San Francisco’s red-hot housing market could be showing signs of trouble.
In a note to clients on Friday, analysts at Morgan Stanley led by Vance Edelson wrote that, “The tech IPO slowdown has stoked concern that San Fran, one of the hottest real estate markets, could be ready for a pause.”
Specifically, Edelson and his team look at the commercial real estate market, where rents have risen about 70% since 2009 and demand has been robust — just 6.5% of the city’s office space is vacant, a 10-year low — as the economy has bounced back and the tech sector has seen a fresh round of highly-valued newcomers.
Edelson and his team write:
Robust demand since the Great Recession is being called into question, with a pick up in sub-leasing earlier this year, weakness in our AlphaWise survey earlier this week, and a tech IPO slowdown now in the spotlight. Office absorption indeed tracks the IPO market over time, although we see mitigating factors such as strong pre-leasing of new space, constraints on future development, and vacancy still close to historic lows.
The firm includes this chart, charting the number of tech IPOs against the commercial net absorption rate, which measures the difference between office space that is newly vacated and office space that is newly occupied.
And so as the pace of new tech IPOs has slowed down, so has the uptake of companies moving into offices in San Francisco.
Overall, it’s been a tough year for tech IPOs, particularly in the tech space, where over half the companies filing documents with the SEC to go public have disclosed a “material weakness.”
And while disclosing a material weakness merely means its possible there could be problems with a company’s financials — and could be seen not as a sign that companies are in worse financial shape but are merely being more realistic about their condition — this is certainly not an out-and-out positive sign for the market.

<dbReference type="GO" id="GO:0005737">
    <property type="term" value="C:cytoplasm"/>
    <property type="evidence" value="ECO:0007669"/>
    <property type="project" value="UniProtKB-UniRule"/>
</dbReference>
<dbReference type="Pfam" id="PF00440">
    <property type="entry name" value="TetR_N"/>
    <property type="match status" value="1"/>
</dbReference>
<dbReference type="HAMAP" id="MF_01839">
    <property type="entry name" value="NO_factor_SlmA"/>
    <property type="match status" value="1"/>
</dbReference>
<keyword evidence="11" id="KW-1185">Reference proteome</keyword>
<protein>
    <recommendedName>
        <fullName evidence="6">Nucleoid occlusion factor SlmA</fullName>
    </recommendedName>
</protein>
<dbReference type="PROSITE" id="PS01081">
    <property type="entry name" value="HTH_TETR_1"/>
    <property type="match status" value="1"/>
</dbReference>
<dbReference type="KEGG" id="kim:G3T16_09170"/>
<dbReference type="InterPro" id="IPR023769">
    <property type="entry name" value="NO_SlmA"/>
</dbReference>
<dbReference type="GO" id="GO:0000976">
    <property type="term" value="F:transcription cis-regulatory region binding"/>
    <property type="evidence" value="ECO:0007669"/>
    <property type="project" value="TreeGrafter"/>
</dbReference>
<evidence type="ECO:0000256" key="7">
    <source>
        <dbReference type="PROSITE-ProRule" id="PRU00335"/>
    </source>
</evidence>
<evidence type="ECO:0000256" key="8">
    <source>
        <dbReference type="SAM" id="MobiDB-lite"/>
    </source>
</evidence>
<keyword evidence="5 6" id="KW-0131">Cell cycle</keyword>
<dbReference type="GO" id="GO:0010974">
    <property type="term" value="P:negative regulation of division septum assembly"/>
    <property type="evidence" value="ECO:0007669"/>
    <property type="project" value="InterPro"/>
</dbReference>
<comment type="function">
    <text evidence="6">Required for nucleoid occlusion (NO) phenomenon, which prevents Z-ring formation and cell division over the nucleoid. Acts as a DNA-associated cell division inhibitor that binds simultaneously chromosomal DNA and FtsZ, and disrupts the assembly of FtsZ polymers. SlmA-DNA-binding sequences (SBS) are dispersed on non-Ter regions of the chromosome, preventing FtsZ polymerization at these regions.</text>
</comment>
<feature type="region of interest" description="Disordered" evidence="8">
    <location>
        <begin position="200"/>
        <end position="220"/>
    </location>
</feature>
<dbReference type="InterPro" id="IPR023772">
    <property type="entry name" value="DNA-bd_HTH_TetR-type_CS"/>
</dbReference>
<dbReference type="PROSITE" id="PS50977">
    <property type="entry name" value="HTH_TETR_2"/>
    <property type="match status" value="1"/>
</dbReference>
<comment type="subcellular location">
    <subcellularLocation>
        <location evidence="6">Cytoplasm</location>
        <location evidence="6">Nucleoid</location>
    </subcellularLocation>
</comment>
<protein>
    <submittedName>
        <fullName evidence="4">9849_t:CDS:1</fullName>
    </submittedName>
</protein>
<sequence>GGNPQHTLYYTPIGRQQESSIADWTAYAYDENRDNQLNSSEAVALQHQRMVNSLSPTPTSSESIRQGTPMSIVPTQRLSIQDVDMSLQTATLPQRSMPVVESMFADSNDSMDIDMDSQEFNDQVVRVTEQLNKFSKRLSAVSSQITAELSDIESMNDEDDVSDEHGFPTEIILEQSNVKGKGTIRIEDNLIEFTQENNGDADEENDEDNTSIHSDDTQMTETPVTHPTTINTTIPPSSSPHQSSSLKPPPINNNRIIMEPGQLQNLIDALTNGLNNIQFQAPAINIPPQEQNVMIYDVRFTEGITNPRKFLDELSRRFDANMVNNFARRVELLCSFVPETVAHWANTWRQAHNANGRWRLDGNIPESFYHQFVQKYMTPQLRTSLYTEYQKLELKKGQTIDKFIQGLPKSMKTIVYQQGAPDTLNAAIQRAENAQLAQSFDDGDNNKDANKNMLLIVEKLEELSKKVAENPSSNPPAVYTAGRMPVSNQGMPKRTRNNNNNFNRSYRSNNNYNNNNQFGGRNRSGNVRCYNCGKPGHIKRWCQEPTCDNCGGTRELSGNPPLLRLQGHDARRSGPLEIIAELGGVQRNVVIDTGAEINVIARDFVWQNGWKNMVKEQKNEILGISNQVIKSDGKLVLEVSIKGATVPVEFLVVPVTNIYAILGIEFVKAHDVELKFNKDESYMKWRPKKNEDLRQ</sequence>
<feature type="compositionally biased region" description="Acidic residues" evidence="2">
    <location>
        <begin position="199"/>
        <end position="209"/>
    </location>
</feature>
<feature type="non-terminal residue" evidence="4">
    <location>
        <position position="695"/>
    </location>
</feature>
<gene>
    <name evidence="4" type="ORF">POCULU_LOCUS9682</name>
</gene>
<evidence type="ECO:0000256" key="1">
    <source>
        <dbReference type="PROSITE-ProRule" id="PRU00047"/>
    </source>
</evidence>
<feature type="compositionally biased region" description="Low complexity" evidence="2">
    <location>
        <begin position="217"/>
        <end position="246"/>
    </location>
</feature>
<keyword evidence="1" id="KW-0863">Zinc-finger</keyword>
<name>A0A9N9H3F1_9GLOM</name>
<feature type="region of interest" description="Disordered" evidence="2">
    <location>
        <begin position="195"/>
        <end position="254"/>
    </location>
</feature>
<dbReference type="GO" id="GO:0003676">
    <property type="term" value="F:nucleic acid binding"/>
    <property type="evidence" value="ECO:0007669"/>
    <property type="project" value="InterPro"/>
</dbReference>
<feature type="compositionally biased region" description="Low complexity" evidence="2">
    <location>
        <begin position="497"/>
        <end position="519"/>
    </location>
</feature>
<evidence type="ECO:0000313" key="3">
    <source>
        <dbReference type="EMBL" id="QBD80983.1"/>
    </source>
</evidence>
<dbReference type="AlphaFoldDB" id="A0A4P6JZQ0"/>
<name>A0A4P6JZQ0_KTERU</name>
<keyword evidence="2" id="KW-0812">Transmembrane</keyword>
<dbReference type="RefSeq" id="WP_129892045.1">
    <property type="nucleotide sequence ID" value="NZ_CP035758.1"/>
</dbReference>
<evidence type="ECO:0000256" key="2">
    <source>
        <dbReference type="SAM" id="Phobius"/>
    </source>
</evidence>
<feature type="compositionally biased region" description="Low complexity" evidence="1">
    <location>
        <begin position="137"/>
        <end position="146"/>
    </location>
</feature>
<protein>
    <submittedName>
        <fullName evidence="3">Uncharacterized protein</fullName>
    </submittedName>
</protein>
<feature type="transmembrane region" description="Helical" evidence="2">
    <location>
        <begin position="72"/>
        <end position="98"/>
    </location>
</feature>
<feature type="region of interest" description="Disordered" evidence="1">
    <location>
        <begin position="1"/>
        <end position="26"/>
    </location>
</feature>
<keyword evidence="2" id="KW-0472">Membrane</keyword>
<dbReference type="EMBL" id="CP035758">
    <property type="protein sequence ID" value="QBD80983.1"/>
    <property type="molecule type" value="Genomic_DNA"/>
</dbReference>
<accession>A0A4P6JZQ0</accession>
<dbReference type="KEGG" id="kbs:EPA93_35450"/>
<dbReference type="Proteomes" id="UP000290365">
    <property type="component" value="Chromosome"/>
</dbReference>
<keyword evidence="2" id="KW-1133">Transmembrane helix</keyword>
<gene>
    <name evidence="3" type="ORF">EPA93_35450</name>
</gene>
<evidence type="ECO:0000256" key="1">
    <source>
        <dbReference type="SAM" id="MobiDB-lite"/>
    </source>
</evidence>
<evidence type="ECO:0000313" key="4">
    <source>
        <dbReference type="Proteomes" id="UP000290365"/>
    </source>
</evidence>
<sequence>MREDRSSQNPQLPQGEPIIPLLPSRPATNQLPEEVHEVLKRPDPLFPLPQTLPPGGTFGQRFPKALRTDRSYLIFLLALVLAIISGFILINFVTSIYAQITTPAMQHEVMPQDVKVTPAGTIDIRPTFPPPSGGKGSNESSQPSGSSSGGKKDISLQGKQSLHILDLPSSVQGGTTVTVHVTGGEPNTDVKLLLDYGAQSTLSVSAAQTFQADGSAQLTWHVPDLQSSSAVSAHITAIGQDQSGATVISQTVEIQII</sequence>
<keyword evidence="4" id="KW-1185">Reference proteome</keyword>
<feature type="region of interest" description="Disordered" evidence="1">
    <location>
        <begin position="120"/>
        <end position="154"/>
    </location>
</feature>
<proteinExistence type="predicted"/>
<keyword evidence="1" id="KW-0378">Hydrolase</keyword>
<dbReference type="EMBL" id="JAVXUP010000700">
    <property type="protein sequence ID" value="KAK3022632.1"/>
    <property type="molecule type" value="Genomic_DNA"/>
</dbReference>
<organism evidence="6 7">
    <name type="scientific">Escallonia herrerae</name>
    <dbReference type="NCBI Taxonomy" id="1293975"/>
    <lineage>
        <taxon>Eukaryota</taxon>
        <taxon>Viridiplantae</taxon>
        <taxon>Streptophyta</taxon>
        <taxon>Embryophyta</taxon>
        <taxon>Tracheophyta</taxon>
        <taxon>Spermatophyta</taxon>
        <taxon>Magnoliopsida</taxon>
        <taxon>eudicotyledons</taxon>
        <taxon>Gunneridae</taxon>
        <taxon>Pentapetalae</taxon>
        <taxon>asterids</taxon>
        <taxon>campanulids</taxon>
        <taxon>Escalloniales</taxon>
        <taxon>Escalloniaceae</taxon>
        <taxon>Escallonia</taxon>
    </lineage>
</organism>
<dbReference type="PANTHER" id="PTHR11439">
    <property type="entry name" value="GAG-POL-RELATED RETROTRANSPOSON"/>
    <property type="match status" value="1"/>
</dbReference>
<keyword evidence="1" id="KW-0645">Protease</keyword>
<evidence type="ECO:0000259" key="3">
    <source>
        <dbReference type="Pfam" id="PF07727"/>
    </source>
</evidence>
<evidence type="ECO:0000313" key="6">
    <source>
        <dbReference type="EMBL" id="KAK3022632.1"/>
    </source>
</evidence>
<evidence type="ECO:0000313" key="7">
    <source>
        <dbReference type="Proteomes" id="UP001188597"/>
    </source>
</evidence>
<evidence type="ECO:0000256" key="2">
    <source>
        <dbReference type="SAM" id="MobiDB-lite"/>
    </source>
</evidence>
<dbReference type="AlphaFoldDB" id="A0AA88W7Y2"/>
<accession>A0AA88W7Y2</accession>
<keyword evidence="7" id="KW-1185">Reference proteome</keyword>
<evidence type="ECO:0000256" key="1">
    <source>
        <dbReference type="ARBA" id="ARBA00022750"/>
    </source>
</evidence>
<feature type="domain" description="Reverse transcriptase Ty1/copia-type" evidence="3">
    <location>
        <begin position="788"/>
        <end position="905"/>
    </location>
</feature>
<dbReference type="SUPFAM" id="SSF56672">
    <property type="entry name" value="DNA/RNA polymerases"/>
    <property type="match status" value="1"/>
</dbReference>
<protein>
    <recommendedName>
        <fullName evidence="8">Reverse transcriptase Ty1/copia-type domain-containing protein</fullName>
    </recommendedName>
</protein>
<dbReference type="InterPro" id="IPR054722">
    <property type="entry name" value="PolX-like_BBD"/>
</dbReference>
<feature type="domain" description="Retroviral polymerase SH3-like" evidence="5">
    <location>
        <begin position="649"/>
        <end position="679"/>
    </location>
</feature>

Additionally, Morgan Stanley notes in its report that this year, sub-leasing spiked to 1.4 million square feet of office space, or about 1.5% of the available stock, indicating that companies occupying huge amounts of office space were looking to supplement their leases by taking in smaller tenants.
The firm notes that around 330,000 square feet of this space was due to one financial services firm leaving for another states, but the remaining 1.1 or so million square feet of sub-leases included firms like Salesforce.com, Zillow, Zynga, and Jack Dorsey’s mobile payments company Square, which just filed documents to go public.
As for the market facing problems with finding enough tenants to occupy future buildings, about 61% of the office space being built in San Francisco is pre-leased. But at around 7% of the current available office space, the amount of new space being built is considerable.
And so the firm expects the market to remain “fairly balanced,” but the latest survey of brokers in city is pretty clear: the market is slowing down.
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